When the holidays are over and January rolls back into town, the likelihood of me leaving my house after 6 pm decreases dramatically. Not much seems worth abandoning the warmth for, especially if you’ve already made it into your softest sweats and fuzziest slippers. There’s nothing like cozying up on the couch with a warm cup of tea when it’s treacherously cold outside.
I love a good cup of tea all year round, but when it’s chilly out, a steaming mug of the stuff feels like a big hug. Just what you need after a long day.
I’m currently obsessing over two things: Chai tea and oranges. They both feel like such a warm reprieve from the dreary January weather. Chai originated in India, where black tea is mixed with spices found commonly in the region; cardamom, ginger, cloves, and cinnamon. It also happens to be the word for “tea” in many languages, including Greek.
I appreciated that when I lived there because, unlike most of the vocabulary, it was easy for me to remember.
I couldn’t pass by these elegant looking Bosc pears when I saw them last week. They are so good all on their own, but once they were in my kitchen I really felt like they needed to be combined with the warm flavors of Chai and orange that I can’t seem to get enough of lately.
I figured a little bit of honey and chocolate couldn’t hurt either.
So I decided to give those pears a bath in some Chai tea and orange juice. It just felt like the right thing to do.
Poached pears seem fancy, but they’re really easy to pull together. And they look so pretty, and that always makes things more delicious.
But straight out of their bath, they looked a little cold.
Until you cover them in a warm blanket of Chai chocolate sauce. I used some raw cacao that my Uncle brought over to our house on his last visit. It’s less refined than commercial chocolate, so it retains more of its antioxidants.
Isn’t it perfect when you can get your antioxidants so deliciously?
So, your pears gently simmer away in some honey sweetened orange Chai. They make their way to a pool of cardamom coconut cream, where they are carefully drizzled with a sticky Chai chocolate reduction. The final touch comes with a sprinkle of chopped pistachios.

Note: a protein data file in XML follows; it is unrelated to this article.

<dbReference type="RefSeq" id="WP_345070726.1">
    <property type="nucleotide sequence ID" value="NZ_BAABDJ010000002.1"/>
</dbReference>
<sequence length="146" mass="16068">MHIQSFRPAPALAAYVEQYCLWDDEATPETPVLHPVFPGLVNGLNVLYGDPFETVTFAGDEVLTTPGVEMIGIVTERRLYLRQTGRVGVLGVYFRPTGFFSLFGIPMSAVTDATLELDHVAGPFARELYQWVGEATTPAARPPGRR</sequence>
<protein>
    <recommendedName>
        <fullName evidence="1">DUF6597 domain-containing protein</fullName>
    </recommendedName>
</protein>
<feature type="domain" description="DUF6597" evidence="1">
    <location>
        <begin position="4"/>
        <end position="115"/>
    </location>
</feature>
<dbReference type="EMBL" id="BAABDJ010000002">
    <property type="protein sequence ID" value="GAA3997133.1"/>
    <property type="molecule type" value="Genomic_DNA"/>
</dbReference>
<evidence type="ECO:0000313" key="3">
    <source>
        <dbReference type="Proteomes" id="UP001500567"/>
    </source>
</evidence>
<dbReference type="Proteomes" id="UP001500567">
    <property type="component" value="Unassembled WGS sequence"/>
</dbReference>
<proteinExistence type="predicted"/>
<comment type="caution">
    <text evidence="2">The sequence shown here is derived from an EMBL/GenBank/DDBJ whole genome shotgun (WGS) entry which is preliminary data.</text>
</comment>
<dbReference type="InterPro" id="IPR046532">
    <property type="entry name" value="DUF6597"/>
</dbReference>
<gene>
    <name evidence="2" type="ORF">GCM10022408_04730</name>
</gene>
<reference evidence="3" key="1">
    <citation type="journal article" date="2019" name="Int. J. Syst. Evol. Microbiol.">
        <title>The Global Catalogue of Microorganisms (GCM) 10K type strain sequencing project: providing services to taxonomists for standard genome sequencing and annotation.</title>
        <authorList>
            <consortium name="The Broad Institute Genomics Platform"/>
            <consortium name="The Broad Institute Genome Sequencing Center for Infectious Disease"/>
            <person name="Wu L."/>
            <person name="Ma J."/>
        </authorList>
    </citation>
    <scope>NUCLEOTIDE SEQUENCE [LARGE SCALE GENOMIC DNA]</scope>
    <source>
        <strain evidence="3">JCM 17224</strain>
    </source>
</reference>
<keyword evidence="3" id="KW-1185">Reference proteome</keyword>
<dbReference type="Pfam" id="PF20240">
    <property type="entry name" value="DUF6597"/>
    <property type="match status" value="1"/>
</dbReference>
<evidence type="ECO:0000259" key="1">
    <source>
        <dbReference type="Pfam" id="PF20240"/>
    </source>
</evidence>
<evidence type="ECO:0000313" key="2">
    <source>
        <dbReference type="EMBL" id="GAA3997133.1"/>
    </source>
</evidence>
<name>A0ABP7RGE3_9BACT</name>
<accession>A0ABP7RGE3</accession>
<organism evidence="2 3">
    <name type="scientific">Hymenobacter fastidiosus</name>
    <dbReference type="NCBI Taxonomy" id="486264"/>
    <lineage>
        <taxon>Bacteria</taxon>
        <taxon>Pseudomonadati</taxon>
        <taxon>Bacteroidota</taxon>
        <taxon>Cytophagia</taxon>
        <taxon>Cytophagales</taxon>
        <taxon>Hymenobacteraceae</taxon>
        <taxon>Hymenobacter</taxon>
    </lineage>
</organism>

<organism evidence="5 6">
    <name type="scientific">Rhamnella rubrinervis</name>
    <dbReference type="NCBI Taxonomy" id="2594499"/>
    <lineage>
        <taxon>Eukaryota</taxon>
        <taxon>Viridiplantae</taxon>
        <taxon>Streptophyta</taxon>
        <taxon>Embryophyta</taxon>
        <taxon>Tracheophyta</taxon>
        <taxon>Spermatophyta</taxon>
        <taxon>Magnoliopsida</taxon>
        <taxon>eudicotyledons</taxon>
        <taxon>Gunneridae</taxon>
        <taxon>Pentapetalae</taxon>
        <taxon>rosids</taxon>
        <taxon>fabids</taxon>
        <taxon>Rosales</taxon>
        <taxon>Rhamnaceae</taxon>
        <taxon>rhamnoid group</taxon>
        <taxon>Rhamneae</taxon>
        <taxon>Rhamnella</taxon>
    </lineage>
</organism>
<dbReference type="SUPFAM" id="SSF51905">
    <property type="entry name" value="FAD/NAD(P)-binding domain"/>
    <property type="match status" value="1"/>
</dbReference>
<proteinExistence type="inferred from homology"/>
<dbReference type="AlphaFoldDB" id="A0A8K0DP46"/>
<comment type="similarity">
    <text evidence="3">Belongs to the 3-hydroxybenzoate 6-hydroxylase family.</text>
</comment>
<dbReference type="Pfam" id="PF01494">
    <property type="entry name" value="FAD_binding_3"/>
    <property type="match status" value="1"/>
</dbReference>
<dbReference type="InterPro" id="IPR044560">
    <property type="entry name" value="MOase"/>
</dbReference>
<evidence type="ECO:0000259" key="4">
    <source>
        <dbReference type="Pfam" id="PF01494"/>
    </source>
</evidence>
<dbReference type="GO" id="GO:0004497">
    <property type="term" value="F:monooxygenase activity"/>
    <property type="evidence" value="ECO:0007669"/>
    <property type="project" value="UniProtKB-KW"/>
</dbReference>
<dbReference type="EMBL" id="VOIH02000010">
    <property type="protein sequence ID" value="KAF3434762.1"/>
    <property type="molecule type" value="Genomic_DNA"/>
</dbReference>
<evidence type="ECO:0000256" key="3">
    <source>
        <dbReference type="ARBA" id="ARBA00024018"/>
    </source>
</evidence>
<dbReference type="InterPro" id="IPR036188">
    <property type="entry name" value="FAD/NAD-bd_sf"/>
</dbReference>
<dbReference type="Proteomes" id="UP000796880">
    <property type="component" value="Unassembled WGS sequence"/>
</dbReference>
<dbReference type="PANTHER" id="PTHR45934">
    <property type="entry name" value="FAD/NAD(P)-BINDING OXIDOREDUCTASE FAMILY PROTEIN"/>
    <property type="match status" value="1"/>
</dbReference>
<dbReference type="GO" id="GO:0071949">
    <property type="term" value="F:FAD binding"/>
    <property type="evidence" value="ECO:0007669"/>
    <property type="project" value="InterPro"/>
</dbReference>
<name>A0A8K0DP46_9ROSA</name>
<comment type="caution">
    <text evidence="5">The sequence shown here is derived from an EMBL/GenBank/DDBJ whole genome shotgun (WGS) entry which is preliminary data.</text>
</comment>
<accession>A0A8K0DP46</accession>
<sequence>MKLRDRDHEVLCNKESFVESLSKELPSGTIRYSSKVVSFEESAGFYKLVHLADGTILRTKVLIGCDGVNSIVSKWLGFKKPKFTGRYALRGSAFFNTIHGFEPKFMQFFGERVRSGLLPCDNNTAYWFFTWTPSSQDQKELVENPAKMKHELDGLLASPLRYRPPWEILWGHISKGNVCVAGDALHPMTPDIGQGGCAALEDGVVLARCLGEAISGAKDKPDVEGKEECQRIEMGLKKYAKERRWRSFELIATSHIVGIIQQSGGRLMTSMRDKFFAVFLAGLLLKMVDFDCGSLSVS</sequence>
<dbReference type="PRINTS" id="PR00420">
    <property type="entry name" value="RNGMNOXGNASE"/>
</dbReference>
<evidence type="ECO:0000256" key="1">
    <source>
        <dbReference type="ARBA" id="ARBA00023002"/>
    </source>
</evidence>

Sounds like a spa day for a bunch of lucky pears.
Or the perfect cure to a dreary winter’s evening for you.
- 4 bosc pears, or other pear variety
- 4 teabags chai tea
- 3 cups water
- 1 cup fresh squeezed orange juice
- peel from 1/2 an orange
- 2 tbs honey
- 1-2 cinnamon sticks
- pinch of salt
- 1 small can coconut cream (5-6 ounces)
- 1/2 tsp ground cardamom
- 1/4 tsp vanilla extract
- tsp honey
- pinch of salt
- 2 tsp raw cacao or unsweetened chocolate
- 2 tsp honey
- pinch of salt
- chopped pistachios
- Bring 3 cups of water to a boil in a medium sized pot. Add tea bags, cinnamon sticks, and orange peel. Reduce heat slightly, cover, and simmer for 8-10 minutes. Remove orange peel and tea bags, squeezing them as you do.
- While you wait for tea to steep, peel 4 pears and remove the core from the bottom with a melon baller or small paring knife, leaving the stem intact. Add the pears to the pot of liquid, making sure they are submerged. Bring back to medium high heat, cover, and simmer for 20-25 minutes, depending on the ripeness of your pears.
- While the pears are poaching, combine one can of coconut cream with cardamom, honey, vanilla, and small pinch of salt. You can simply whisk by hand or use a hand mixer. Set aside.
- When pears have finished cooking, remove from heat and use a ladle to transfer 1.5 cups of poaching liquid to a small saucepan. Leave pears to sit in remaining liquid as you prepare sauce. Add raw cacao or chocolate, honey, and pinch of salt. Bring to a boil and continue to simmer for 10-12 minutes, until liquid has reduced to a sauce.
- Divide cream between 4 serving dishes. Place one pear in each dish on top of cream and spoon the sauce over the top. Garnish with crushed pistachios.
You can slice pears and half and remove the core, but I think a whole pear makes for a better presentation
Don't let me do all the talking! Let me know what you think in the comments.